KaleThis month’s harvest is the known as ‘king’ of the all of the healthy leafy greens. Kale is loaded with fiber, antioxidants that fight diseases like cancer, and a multitude of vitamins and minerals; it may just be one of the healthiest foods on the planet!  

You can find kale at the grocery store, farm stands and farmer’s markets all spring and summer, but it is actually at its best in the fall. The cooler temperatures help transform some of the starches in the leaves to sugars, which improves the flavor. So now really is the time to get your hands on some! When you are selecting bunches of kale, choose those with bright colored leaves that are small to medium in size as large leaves may be more tough. If there is abundant brown or yellowing, it indicates that the kale is getting old and might have been harvested too late.

Bring the kale home and store it unwashed in a large plastic bag in coldest part of your refrigerator. It is best to use kale within 3-5 days, but it may keep longer if just harvested. Before using the kale, wash the leaves and remove the tough and woody stalk and central vein before further preparations. Chop or tear the leaves and if using it raw, allow the leaves to marinate in a dressing for at least a few hours before eating to soften the leaves. You can also massage the leaves, ideally after sprinkling with some vinegar or lemon juice to add acid, which helps to soften them and reduce any bitterness. If you want to store kale for longer than a week, de-stem and de-vein the leaves, chop and blanch in boiling water for at least a minute or so before freezing.

Kale can be used in many ways both cooked and raw. It can essentially be used to replace lettuce or other greens in any salad and is great with robust flavors like toasted nuts, blue cheese, citrus and dried fruit, making it perfect for a more hearty winter salad. It’s also a great addition to coleslaw because it is a little on the tougher side. Try blending a handful into your morning smoothie to give it an extra boost of nutrients and fiber. If you prefer it cooked, used chopped kale in soups, to top pizza, in casseroles or just as a quick side dish, sauteed in olive oil and topped with some nuts and a squeeze of lemon.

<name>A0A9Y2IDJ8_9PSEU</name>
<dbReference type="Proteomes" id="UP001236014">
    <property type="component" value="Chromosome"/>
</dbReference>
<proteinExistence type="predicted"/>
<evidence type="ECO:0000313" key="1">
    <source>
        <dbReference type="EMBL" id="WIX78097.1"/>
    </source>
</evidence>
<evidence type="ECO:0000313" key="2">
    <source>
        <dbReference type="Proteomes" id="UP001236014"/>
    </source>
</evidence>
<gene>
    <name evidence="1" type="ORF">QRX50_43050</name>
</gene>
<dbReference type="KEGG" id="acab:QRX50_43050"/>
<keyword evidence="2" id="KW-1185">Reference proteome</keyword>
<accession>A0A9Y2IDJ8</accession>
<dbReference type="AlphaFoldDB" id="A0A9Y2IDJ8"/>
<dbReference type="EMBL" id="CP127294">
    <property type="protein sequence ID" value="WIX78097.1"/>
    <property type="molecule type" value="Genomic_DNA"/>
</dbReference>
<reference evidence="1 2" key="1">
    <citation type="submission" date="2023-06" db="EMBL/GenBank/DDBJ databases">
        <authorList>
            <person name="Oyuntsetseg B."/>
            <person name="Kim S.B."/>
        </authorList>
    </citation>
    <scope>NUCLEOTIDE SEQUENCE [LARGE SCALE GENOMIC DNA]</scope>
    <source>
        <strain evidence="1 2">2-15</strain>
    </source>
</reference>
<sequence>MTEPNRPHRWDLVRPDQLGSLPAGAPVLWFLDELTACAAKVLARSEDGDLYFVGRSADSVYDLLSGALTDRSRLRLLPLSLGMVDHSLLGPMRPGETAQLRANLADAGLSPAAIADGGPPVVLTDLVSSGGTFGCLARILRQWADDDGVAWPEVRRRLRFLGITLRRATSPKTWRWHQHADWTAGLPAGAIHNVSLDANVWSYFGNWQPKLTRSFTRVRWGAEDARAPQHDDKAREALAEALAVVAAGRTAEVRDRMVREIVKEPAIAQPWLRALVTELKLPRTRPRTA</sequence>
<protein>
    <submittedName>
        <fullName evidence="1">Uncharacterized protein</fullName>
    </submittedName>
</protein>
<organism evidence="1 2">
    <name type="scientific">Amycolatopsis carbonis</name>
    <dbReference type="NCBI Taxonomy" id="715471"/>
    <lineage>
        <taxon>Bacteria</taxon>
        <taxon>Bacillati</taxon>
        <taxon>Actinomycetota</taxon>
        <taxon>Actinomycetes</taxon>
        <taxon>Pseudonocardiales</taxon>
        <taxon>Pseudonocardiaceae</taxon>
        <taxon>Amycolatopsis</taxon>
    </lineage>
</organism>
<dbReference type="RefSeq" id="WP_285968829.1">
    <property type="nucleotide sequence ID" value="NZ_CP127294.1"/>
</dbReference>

This month’s recipe features kale in a flavorful pesto served with bruschetta. This pesto is rather nontraditional as it uses kale instead of basil and omits nuts (you could add some as desired). However like most pestos it is extremely easy to make in the food processor. The kale pesto with bruschetta is an excellent and healthy appetizer, snack or side dish at a potluck. You could also use the pesto to top roasted vegetables, pasta dishes or even as a salad dressing base (just add extra lemon juice, a little honey and some more olive oil).

For more kale including recipes, factoids, and fun activities for kids, check out the Vermont Harvest of the Month website.

Bridget Shea, RD, is a clinical dietitian at The University of Vermont Medical Center.

Kale Pesto

Note: For taste tests, use crackers or bread!
1.5 cups
  • 1bunch of kale
  • 3/4cupolive oil
  • 1Tbspfresh-squeezed lemon juice
  • 1cupparmesan cheese
  • 2garlic cloves
  • salt and pepper, to taste
  1. Blanch de-stemmed kale for 30 seconds and drain.
  2. Purée garlic and kale in a food processor, gradually adding oil, parmesan, lemon juice, salt and pepper.
  3. Serve with crackers or bread.
Bon Appetit
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